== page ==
Heavy rains may have disrupted recent races, but a full-on race may finally take place as Formula One moves on to the dry Middle East region.
Bahrain skies are expected to be clear on Sunday when F1 drivers take on the 5.412-kilometer Bahrain International Circuit - constructed as a "national objective" under Crown Prince Shaikh Salman bin Hamad Al Khalifa. Prince Khalifa conveniently happens to be the Honorary President of the Bahrain Motor Federation.
The track is technically demanding with many slow corners. Good traction is important especially in the tight Turn 1 since the sand, not to mention the hot desert weather, causes a high level of tire wear.
Track designer Hermann Tilke created the circuit with generous run-off areas that presents plenty of overtaking opportunities to encourage drivers to push harder. However, some are wont to abuse the wide open space since there are no tire walls to punish those who stray off the track.
Teams to watch
Although Red Bull and Sebastian Vettel will look to make it two in a row, the hot climate negates his now-obvious talent in the wet. With Red Bull's chief technical officer Adrian Newey still hard at work in coming up with the team's own double-deck diffuser, the team might find itself in the middle of the pack again.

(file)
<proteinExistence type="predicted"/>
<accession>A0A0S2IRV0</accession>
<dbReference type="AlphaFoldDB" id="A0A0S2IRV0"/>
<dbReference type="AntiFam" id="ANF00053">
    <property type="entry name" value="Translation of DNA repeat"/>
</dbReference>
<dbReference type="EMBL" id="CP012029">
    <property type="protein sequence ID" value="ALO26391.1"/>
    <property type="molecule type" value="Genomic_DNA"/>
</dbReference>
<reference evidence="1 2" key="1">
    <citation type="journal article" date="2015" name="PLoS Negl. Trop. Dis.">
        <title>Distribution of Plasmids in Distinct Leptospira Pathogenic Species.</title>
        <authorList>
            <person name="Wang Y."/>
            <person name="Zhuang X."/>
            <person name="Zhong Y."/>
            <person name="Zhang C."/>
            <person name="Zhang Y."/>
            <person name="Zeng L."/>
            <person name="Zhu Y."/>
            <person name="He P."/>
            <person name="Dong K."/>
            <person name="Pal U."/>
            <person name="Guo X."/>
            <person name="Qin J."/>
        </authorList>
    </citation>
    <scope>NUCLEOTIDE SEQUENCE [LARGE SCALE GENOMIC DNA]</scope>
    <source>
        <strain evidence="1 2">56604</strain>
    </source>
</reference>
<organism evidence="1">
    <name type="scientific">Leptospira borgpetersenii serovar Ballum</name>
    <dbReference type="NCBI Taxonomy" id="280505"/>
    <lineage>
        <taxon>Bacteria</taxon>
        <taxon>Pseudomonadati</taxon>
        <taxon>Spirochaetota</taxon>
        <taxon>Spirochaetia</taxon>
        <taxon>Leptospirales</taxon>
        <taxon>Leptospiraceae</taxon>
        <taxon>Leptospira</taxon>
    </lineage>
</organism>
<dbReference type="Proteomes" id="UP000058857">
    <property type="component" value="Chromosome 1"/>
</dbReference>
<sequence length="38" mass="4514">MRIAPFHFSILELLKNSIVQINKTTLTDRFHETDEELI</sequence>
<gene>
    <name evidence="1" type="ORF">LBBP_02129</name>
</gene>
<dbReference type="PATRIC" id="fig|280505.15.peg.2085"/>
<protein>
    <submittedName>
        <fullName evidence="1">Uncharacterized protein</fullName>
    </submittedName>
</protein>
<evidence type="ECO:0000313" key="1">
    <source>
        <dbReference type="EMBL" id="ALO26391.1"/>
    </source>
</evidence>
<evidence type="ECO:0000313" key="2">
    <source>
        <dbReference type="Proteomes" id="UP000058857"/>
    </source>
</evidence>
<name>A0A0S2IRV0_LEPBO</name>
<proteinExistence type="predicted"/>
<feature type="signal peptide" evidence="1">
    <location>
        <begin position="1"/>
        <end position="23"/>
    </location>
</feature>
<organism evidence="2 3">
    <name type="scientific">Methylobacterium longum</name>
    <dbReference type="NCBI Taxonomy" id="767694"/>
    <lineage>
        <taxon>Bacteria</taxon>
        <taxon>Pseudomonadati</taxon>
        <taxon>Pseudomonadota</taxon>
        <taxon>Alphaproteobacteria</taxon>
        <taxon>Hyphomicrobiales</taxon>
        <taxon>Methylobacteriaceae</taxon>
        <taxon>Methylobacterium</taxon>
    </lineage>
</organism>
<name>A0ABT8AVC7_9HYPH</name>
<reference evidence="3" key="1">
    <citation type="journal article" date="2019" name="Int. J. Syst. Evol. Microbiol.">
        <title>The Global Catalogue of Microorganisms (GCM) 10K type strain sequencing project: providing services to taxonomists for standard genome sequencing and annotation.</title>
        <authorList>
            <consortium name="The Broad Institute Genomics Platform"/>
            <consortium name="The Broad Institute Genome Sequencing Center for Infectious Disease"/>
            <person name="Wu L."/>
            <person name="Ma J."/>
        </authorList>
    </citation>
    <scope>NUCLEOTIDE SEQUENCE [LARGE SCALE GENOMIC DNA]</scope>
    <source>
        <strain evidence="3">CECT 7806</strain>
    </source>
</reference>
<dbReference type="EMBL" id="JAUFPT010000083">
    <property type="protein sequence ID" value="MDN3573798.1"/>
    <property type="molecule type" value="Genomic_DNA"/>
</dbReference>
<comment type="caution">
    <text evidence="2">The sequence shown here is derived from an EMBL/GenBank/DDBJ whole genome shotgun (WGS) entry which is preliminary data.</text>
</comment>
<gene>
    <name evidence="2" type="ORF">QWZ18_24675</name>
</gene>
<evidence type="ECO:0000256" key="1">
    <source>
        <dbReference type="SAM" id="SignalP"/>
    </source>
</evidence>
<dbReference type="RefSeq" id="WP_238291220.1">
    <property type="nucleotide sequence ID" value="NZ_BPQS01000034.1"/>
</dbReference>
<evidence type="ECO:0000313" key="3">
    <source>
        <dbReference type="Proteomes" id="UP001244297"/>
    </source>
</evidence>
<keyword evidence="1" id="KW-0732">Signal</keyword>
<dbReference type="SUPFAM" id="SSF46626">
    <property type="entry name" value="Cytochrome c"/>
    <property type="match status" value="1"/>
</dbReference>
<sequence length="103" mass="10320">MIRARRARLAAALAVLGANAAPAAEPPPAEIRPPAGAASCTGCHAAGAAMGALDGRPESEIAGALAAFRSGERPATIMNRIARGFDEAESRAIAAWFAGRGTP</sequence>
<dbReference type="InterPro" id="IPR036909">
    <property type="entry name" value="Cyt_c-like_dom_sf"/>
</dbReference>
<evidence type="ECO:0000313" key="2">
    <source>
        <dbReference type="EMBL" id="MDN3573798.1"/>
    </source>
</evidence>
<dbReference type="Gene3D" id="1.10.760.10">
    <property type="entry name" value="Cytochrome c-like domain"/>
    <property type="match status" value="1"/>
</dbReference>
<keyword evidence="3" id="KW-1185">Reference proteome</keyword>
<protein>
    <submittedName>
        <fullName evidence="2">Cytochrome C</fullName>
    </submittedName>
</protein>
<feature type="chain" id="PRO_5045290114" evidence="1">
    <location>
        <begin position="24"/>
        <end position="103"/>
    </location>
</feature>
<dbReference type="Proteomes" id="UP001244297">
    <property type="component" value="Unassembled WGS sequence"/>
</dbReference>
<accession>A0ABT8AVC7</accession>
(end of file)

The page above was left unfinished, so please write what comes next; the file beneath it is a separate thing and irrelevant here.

This only means that Brawn GP may re-establish its diffuser's advantage. With the F1 moving on to Europe for the next nine grands prix, the rest of the field are expected to unveil their updated aero package, including their own double-deck diffusers.
Toyota is another team keen on making its presence felt again after its dominant form at the start of the season was thwarted by Red Bull's quick climb to take second place in the constructors' standing.
For Williams, it's now-or-never. As the third team to use a double-deck diffuser, the team's race results so far are off the mark compared to those of Brawn GP's and Toyota's.
While Ferrari has done a good job on the Bahrain track in the past, it is hard to be optimistic about the team considering its bad start this year. The group is still skeptical about their KERS (Kinetic Energy Recovery System), and its aero package is not working. On Sunday, the team will probably just go through the motion, eager to go back home and try out its new aero package.
Little attention has been paid to how both McLaren and Renault have been ‘successfully' using their KERS so far. And with ‘success' being relative, this weekend's race should give more clues as to where the teams are headed.
Who makes it to the podium is anyone's guess. One thing for sure is that they won't be spraying off champagne. Although alcoholic beverage is legal in Bahrain, a non-alcoholic rosewater drink is used to celebrate victory as a sign of respect to mostly traditional Muslim spectators in the venue.